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Assuming there's a user with ID 123456 logging into a web application where the randomly generated session identifier to be stored in the cookie looks like this 123456zXRL9DWpPtaAhkPzhemQZE5P5F (that is, prefixed with the user ID ******zXRL9DWpPtaAhkPzhemQZE5P5F), what are the potential security implications?

This would be to generate user identifiable access logs throughout various hops in a system, web servers, proxies etc. without the need to come up with schemes to pass around the user IDs.

Thanks

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    GDPR might consider the user ID to be personal data (it depends on other factors that can be used to correlate to an identifiable person). Do you have any EU visitors to your web application? Google considers public user name to be PII for what that is worth. – DarkMatter Feb 26 '19 at 15:36
  • That's an interesting aspect. No EU visitors for now, but that may be a future possibility. The application is a payment related service, so the user identifiable logs can serve as audit logs. – allaroundnoob Feb 26 '19 at 16:39
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It can have potentially serious implications. If the user authentication process use that User ID, an attacker can do a DOS attack sending wrong authentications data and locking User ID account.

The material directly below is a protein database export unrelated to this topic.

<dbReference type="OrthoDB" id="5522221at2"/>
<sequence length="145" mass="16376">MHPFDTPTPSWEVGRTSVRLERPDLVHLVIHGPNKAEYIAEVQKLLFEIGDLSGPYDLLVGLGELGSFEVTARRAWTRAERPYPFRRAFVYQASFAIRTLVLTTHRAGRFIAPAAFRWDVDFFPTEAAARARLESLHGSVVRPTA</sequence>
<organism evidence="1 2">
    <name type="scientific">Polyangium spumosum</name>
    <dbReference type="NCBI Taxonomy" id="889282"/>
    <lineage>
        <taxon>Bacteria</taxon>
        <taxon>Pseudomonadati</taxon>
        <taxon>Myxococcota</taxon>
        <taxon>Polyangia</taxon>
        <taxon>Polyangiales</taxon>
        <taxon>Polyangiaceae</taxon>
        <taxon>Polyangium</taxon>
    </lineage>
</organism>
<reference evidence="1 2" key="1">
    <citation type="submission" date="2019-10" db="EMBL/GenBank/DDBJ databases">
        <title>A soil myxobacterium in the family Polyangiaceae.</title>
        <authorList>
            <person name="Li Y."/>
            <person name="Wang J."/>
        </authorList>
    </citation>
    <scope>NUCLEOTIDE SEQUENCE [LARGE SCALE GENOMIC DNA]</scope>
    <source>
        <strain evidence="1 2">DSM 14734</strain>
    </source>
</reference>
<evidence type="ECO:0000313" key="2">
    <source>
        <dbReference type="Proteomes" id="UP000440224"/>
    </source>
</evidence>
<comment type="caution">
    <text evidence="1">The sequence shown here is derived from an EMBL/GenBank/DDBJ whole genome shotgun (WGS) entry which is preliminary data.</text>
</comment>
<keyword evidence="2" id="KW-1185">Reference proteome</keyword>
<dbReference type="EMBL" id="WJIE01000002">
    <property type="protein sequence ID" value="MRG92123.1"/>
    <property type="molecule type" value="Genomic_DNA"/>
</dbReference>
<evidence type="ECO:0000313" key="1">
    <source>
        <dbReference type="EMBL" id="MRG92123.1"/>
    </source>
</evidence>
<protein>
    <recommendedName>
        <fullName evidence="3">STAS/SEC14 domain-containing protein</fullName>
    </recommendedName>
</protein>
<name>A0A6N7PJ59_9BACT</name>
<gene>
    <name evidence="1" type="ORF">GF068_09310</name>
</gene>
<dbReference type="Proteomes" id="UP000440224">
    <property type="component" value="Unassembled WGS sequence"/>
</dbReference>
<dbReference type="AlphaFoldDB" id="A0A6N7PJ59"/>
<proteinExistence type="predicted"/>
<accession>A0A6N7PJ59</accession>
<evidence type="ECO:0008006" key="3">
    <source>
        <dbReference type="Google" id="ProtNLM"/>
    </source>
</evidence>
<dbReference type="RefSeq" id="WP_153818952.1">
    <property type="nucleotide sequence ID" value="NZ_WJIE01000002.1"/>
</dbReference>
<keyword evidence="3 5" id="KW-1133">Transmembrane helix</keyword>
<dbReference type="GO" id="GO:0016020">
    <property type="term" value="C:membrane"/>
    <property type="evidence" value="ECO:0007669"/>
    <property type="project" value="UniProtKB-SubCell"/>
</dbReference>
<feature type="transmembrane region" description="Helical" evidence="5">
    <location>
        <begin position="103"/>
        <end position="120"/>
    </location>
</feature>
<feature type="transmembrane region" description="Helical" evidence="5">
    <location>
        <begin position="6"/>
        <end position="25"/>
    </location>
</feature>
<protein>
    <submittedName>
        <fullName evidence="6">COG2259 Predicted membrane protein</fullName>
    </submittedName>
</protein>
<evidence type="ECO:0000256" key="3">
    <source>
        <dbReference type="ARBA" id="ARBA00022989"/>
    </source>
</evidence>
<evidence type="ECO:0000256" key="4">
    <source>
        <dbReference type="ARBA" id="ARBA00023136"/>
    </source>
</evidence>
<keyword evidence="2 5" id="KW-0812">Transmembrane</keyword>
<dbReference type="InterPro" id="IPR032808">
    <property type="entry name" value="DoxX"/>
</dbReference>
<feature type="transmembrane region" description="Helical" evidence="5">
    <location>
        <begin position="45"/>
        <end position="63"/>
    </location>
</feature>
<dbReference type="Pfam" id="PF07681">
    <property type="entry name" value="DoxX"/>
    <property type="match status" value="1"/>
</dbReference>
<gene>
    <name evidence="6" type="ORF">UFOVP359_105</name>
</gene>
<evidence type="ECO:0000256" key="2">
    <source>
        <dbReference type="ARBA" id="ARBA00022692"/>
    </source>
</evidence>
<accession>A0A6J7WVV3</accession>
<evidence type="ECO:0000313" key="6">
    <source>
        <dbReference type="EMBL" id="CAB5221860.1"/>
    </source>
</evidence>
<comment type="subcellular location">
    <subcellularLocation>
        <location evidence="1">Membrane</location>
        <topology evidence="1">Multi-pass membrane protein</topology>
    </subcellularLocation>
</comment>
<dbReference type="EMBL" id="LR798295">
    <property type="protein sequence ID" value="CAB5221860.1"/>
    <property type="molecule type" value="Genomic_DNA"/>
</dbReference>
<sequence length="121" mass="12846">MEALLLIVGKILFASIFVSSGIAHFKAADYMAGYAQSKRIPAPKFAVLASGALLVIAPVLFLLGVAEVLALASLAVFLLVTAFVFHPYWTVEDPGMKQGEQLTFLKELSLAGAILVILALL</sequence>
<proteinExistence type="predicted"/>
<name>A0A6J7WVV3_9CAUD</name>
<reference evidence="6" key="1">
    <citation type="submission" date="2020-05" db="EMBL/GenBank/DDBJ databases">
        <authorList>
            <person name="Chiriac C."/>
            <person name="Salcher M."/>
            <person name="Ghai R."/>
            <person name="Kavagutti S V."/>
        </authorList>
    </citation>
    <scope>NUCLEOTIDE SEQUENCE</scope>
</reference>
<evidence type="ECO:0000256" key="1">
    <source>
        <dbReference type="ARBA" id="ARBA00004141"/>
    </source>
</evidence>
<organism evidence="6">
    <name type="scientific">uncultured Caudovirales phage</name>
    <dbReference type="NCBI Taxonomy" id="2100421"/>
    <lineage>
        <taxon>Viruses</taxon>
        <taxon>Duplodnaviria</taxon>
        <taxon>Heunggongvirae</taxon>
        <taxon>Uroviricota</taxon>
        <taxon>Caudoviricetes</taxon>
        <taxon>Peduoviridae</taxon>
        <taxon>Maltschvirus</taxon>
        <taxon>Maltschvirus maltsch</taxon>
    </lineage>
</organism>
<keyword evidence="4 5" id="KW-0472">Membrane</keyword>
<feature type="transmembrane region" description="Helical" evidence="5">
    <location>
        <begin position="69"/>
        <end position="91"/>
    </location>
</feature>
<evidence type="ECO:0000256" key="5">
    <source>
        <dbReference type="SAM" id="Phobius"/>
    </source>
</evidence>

If the User ID is not directly consistent to user personal informations (e.g. anonymization) it is not considered personal data.

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    It's the same ID used for login, which is also a publicly visible handle (and stored in a cookie for rendering on the UI) similar to the "dotcom_user" cookie GitHub sets. – allaroundnoob Feb 26 '19 at 16:43
  • Login ID should never be stored on public area. If you need a unique identifier then use something else like HASH(Login ID) – WaltZie Feb 26 '19 at 16:48
  • Why is that a problem as long as it's a secure cookie only used for non-serious things like rendering a "hi userid" on the UI? GitHub sets a "dotcom_user" cookie with the username for example. – allaroundnoob Feb 26 '19 at 17:00
  • It's less secure than using a different information. Your security is based on server/client/browser security settings. One flaw on one of them and you give User ID information to an attacker. If you use something else like hash(User Id) ... you have not worry anymore about it. flaviocopes.com/cookies – WaltZie Feb 26 '19 at 17:08

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